Controlling wild birds on farmland - DEFRA calls for evidence
The Department for Environment, Food and Rural Affairs (DEFRA) wants to hear from those impacted by the recent withdrawal of three general licences for shooting wild birds. Those wishing to contribute have only a short time to do so.
On 25 April 2019 Natural England withdrew three general licences for the shooting of 16 species of wild bird, including carrion crows and wood pigeons. The withdrawal came about in response to a challenge by the environmental NGO, Wild Justice.
The licences, which had been granted by Natural England pursuant to 16(1) of the Wildlife and Countryside Act 1981, allowed eligible persons to kill or take certain wild birds to prevent serious damage to livestock or crops, to preserve public health, or to conserve wild flora or fauna.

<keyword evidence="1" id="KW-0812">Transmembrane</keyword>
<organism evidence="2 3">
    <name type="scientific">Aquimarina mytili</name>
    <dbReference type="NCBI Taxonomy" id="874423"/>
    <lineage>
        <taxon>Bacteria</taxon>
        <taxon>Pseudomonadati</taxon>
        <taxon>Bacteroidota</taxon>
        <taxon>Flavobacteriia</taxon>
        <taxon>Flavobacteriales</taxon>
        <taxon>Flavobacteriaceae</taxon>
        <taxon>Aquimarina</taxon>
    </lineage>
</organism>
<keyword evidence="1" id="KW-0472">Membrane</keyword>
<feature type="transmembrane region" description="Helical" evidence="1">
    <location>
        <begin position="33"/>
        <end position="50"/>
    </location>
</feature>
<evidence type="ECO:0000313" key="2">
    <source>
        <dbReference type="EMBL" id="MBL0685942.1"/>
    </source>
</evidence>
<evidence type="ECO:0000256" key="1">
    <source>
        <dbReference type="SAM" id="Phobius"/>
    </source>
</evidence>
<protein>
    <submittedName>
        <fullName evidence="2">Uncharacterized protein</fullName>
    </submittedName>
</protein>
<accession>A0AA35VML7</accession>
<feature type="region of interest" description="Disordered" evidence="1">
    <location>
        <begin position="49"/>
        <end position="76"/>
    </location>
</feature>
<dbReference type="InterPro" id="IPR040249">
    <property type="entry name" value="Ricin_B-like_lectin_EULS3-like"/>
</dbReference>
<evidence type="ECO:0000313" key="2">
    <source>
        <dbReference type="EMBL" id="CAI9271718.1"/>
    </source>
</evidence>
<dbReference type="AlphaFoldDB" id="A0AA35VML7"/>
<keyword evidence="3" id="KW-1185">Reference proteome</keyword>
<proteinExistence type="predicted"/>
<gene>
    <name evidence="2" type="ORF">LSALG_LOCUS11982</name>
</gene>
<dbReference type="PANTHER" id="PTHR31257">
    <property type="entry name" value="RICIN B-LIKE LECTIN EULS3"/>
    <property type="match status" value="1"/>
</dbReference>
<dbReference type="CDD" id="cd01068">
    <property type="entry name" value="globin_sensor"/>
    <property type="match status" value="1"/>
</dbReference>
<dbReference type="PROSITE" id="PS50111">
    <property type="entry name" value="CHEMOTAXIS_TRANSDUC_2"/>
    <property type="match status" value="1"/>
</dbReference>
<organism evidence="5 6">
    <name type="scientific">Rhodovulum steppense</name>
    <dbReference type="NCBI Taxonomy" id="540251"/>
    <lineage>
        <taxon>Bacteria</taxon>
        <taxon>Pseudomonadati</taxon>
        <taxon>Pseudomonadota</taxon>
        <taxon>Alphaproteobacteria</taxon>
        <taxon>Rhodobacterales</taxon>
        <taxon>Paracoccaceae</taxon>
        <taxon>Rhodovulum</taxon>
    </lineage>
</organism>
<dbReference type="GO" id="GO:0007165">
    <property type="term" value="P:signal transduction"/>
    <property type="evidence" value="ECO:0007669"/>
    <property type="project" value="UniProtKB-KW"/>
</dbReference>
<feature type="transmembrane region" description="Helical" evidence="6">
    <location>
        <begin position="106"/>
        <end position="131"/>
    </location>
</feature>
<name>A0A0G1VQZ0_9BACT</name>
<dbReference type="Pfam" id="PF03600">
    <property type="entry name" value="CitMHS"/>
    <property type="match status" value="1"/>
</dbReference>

Any person carrying out activities previously covered by the general licences will commit an offence, unless the activity is carried out pursuant to an individual licence.
Whilst Natural England has unveiled a streamlined procedure for obtaining individual licences, the revocation of the licences concerned (GL04, GL05 and GL06) has been met with confusion and concern by farmers, who are faced with the prospect of criminal charges should they take previously permitted steps to protect livestock and crops.
On 4 May 2019, DEFRA announced that it would be taking back control of the general licencing regime. The intervention appears to have come about primarily in response to lobbying from the National Farmers Union and other countryside organisations.
DEFRA has issued an urgent call for evidence on the impact of the withdrawal of the general licences. Those wishing to contribute must do so by 5pm on Monday 13 May 2019.
Further detail on the call for evidence, and information on how to respond can be found here.
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